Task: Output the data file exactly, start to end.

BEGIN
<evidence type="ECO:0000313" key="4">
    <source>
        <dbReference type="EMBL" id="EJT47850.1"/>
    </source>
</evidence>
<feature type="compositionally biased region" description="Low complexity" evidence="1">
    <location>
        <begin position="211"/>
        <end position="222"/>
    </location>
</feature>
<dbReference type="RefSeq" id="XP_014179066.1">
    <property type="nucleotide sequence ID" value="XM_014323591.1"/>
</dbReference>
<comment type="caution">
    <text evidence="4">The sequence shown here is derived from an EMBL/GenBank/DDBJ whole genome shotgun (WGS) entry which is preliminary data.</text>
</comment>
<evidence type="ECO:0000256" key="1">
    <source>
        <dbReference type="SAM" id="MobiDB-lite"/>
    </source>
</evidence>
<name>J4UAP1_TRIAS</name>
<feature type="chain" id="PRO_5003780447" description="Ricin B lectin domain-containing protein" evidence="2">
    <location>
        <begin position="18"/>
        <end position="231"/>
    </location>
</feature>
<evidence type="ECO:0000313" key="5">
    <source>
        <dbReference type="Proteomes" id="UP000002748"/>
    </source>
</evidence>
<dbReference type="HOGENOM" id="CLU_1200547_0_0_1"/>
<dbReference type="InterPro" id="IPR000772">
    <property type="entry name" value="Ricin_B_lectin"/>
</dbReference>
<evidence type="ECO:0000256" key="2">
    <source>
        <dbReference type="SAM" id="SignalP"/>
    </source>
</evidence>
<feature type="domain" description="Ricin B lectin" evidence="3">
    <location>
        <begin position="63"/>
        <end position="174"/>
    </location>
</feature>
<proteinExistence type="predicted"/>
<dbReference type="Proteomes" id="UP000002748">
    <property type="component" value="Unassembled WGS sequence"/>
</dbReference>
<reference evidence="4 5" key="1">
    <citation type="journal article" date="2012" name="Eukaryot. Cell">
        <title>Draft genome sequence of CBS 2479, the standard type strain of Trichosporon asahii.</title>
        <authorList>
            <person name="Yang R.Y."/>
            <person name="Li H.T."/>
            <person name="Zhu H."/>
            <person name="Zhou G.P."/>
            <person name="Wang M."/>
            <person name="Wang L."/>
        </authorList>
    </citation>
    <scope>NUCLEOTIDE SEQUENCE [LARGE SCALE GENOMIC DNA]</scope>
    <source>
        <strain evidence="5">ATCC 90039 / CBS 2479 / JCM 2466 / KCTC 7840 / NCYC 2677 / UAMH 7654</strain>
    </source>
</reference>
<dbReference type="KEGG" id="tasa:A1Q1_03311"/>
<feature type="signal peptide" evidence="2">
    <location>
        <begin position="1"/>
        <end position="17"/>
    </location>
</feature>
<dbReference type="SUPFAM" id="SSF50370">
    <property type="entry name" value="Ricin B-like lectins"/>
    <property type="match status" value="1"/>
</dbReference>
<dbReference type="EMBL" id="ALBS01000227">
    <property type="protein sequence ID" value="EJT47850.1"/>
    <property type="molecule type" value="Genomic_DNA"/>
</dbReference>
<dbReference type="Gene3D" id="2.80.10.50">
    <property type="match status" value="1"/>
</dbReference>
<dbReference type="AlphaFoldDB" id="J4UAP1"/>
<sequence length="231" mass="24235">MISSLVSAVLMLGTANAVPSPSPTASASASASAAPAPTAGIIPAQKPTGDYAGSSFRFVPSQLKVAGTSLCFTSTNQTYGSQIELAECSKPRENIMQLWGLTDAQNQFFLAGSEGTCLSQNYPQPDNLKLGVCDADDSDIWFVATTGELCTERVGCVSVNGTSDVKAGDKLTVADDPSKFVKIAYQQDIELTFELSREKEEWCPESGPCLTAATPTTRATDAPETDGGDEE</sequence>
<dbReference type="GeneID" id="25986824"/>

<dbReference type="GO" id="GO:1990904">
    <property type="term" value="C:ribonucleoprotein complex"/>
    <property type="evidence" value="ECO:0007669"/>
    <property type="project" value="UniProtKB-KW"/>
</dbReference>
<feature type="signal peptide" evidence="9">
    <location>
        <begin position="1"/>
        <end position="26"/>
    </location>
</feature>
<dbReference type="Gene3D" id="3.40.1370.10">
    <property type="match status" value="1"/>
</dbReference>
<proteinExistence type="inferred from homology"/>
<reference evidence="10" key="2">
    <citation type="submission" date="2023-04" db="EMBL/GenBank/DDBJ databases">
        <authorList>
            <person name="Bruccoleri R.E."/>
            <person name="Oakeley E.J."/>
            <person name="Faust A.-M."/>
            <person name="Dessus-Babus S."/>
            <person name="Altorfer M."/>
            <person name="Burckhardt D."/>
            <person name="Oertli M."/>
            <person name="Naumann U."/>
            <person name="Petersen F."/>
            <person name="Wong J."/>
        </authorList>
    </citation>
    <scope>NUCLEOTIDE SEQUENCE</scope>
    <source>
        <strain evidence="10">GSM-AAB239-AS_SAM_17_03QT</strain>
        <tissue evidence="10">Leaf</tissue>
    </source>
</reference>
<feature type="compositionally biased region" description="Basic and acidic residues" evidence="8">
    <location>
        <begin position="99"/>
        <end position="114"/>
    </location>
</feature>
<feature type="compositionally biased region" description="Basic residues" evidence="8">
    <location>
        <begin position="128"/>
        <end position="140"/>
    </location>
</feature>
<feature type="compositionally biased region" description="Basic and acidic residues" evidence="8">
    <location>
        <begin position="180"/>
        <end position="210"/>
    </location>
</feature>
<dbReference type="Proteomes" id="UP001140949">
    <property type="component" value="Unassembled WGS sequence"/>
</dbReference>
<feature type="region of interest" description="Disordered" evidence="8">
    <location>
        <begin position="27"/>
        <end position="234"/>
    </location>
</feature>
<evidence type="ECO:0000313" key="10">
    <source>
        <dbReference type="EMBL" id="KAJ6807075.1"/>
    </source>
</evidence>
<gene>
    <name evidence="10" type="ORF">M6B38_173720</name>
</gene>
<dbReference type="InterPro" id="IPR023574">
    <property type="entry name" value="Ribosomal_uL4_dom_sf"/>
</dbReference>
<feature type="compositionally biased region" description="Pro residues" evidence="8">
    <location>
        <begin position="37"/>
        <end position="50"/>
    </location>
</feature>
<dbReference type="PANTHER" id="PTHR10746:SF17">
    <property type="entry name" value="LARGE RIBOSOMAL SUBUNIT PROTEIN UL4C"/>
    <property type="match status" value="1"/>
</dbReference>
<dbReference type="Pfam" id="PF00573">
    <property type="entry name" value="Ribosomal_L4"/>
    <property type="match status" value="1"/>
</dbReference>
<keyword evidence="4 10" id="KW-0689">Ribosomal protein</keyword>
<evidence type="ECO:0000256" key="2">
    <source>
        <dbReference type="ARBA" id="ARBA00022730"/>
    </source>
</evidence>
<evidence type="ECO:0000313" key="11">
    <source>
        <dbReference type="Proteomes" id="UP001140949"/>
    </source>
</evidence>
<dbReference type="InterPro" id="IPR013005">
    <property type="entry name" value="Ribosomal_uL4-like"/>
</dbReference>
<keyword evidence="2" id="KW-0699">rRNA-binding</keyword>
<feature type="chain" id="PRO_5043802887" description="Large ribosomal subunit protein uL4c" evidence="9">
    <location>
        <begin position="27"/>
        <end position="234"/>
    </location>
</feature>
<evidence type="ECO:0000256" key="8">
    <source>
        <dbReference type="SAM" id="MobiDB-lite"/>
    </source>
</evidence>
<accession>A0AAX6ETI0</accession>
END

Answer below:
<evidence type="ECO:0000313" key="4">
    <source>
        <dbReference type="EMBL" id="EJT47850.1"/>
    </source>
</evidence>
<feature type="compositionally biased region" description="Low complexity" evidence="1">
    <location>
        <begin position="211"/>
        <end position="222"/>
    </location>
</feature>
<dbReference type="RefSeq" id="XP_014179066.1">
    <property type="nucleotide sequence ID" value="XM_014323591.1"/>
</dbReference>
<comment type="caution">
    <text evidence="4">The sequence shown here is derived from an EMBL/GenBank/DDBJ whole genome shotgun (WGS) entry which is preliminary data.</text>
</comment>
<evidence type="ECO:0000256" key="1">
    <source>
        <dbReference type="SAM" id="MobiDB-lite"/>
    </source>
</evidence>
<name>J4UAP1_TRIAS</name>
<feature type="chain" id="PRO_5003780447" description="Ricin B lectin domain-containing protein" evidence="2">
    <location>
        <begin position="18"/>
        <end position="231"/>
    </location>
</feature>
<evidence type="ECO:0000313" key="5">
    <source>
        <dbReference type="Proteomes" id="UP000002748"/>
    </source>
</evidence>
<dbReference type="HOGENOM" id="CLU_1200547_0_0_1"/>
<dbReference type="InterPro" id="IPR000772">
    <property type="entry name" value="Ricin_B_lectin"/>
</dbReference>
<evidence type="ECO:0000256" key="2">
    <source>
        <dbReference type="SAM" id="SignalP"/>
    </source>
</evidence>
<feature type="domain" description="Ricin B lectin" evidence="3">
    <location>
        <begin position="63"/>
        <end position="174"/>
    </location>
</feature>
<proteinExistence type="predicted"/>
<dbReference type="Proteomes" id="UP000002748">
    <property type="component" value="Unassembled WGS sequence"/>
</dbReference>
<reference evidence="4 5" key="1">
    <citation type="journal article" date="2012" name="Eukaryot. Cell">
        <title>Draft genome sequence of CBS 2479, the standard type strain of Trichosporon asahii.</title>
        <authorList>
            <person name="Yang R.Y."/>
            <person name="Li H.T."/>
            <person name="Zhu H."/>
            <person name="Zhou G.P."/>
            <person name="Wang M."/>
            <person name="Wang L."/>
        </authorList>
    </citation>
    <scope>NUCLEOTIDE SEQUENCE [LARGE SCALE GENOMIC DNA]</scope>
    <source>
        <strain evidence="5">ATCC 90039 / CBS 2479 / JCM 2466 / KCTC 7840 / NCYC 2677 / UAMH 7654</strain>
    </source>
</reference>
<dbReference type="KEGG" id="tasa:A1Q1_03311"/>
<feature type="signal peptide" evidence="2">
    <location>
        <begin position="1"/>
        <end position="17"/>
    </location>
</feature>
<dbReference type="SUPFAM" id="SSF50370">
    <property type="entry name" value="Ricin B-like lectins"/>
    <property type="match status" value="1"/>
</dbReference>
<dbReference type="EMBL" id="ALBS01000227">
    <property type="protein sequence ID" value="EJT47850.1"/>
    <property type="molecule type" value="Genomic_DNA"/>
</dbReference>
<dbReference type="Gene3D" id="2.80.10.50">
    <property type="match status" value="1"/>
</dbReference>
<dbReference type="AlphaFoldDB" id="J4UAP1"/>
<sequence length="231" mass="24235">MISSLVSAVLMLGTANAVPSPSPTASASASASAAPAPTAGIIPAQKPTGDYAGSSFRFVPSQLKVAGTSLCFTSTNQTYGSQIELAECSKPRENIMQLWGLTDAQNQFFLAGSEGTCLSQNYPQPDNLKLGVCDADDSDIWFVATTGELCTERVGCVSVNGTSDVKAGDKLTVADDPSKFVKIAYQQDIELTFELSREKEEWCPESGPCLTAATPTTRATDAPETDGGDEE</sequence>
<dbReference type="GeneID" id="25986824"/>

<dbReference type="GO" id="GO:1990904">
    <property type="term" value="C:ribonucleoprotein complex"/>
    <property type="evidence" value="ECO:0007669"/>
    <property type="project" value="UniProtKB-KW"/>
</dbReference>
<feature type="signal peptide" evidence="9">
    <location>
        <begin position="1"/>
        <end position="26"/>
    </location>
</feature>
<dbReference type="Gene3D" id="3.40.1370.10">
    <property type="match status" value="1"/>
</dbReference>
<proteinExistence type="inferred from homology"/>
<reference evidence="10" key="2">
    <citation type="submission" date="2023-04" db="EMBL/GenBank/DDBJ databases">
        <authorList>
            <person name="Bruccoleri R.E."/>
            <person name="Oakeley E.J."/>
            <person name="Faust A.-M."/>
            <person name="Dessus-Babus S."/>
            <person name="Altorfer M."/>
            <person name="Burckhardt D."/>
            <person name="Oertli M."/>
            <person name="Naumann U."/>
            <person name="Petersen F."/>
            <person name="Wong J."/>
        </authorList>
    </citation>
    <scope>NUCLEOTIDE SEQUENCE</scope>
    <source>
        <strain evidence="10">GSM-AAB239-AS_SAM_17_03QT</strain>
        <tissue evidence="10">Leaf</tissue>
    </source>
</reference>
<feature type="compositionally biased region" description="Basic and acidic residues" evidence="8">
    <location>
        <begin position="99"/>
        <end position="114"/>
    </location>
</feature>
<feature type="compositionally biased region" description="Basic residues" evidence="8">
    <location>
        <begin position="128"/>
        <end position="140"/>
    </location>
</feature>
<feature type="compositionally biased region" description="Basic and acidic residues" evidence="8">
    <location>
        <begin position="180"/>
        <end position="210"/>
    </location>
</feature>
<dbReference type="Proteomes" id="UP001140949">
    <property type="component" value="Unassembled WGS sequence"/>
</dbReference>
<feature type="region of interest" description="Disordered" evidence="8">
    <location>
        <begin position="27"/>
        <end position="234"/>
    </location>
</feature>
<evidence type="ECO:0000313" key="10">
    <source>
        <dbReference type="EMBL" id="KAJ6807075.1"/>
    </source>
</evidence>
<gene>
    <name evidence="10" type="ORF">M6B38_173720</name>
</gene>
<dbReference type="InterPro" id="IPR023574">
    <property type="entry name" value="Ribosomal_uL4_dom_sf"/>
</dbReference>
<feature type="compositionally biased region" description="Pro residues" evidence="8">
    <location>
        <begin position="37"/>
        <end position="50"/>
    </location>
</feature>
<dbReference type="PANTHER" id="PTHR10746:SF17">
    <property type="entry name" value="LARGE RIBOSOMAL SUBUNIT PROTEIN UL4C"/>
    <property type="match status" value="1"/>
</dbReference>
<dbReference type="Pfam" id="PF00573">
    <property type="entry name" value="Ribosomal_L4"/>
    <property type="match status" value="1"/>
</dbReference>
<keyword evidence="4 10" id="KW-0689">Ribosomal protein</keyword>
<evidence type="ECO:0000256" key="2">
    <source>
        <dbReference type="ARBA" id="ARBA00022730"/>
    </source>
</evidence>
<evidence type="ECO:0000313" key="11">
    <source>
        <dbReference type="Proteomes" id="UP001140949"/>
    </source>
</evidence>
<dbReference type="InterPro" id="IPR013005">
    <property type="entry name" value="Ribosomal_uL4-like"/>
</dbReference>
<keyword evidence="2" id="KW-0699">rRNA-binding</keyword>
<feature type="chain" id="PRO_5043802887" description="Large ribosomal subunit protein uL4c" evidence="9">
    <location>
        <begin position="27"/>
        <end position="234"/>
    </location>
</feature>
<evidence type="ECO:0000256" key="8">
    <source>
        <dbReference type="SAM" id="MobiDB-lite"/>
    </source>
</evidence>
<accession>A0AAX6ETI0</accession>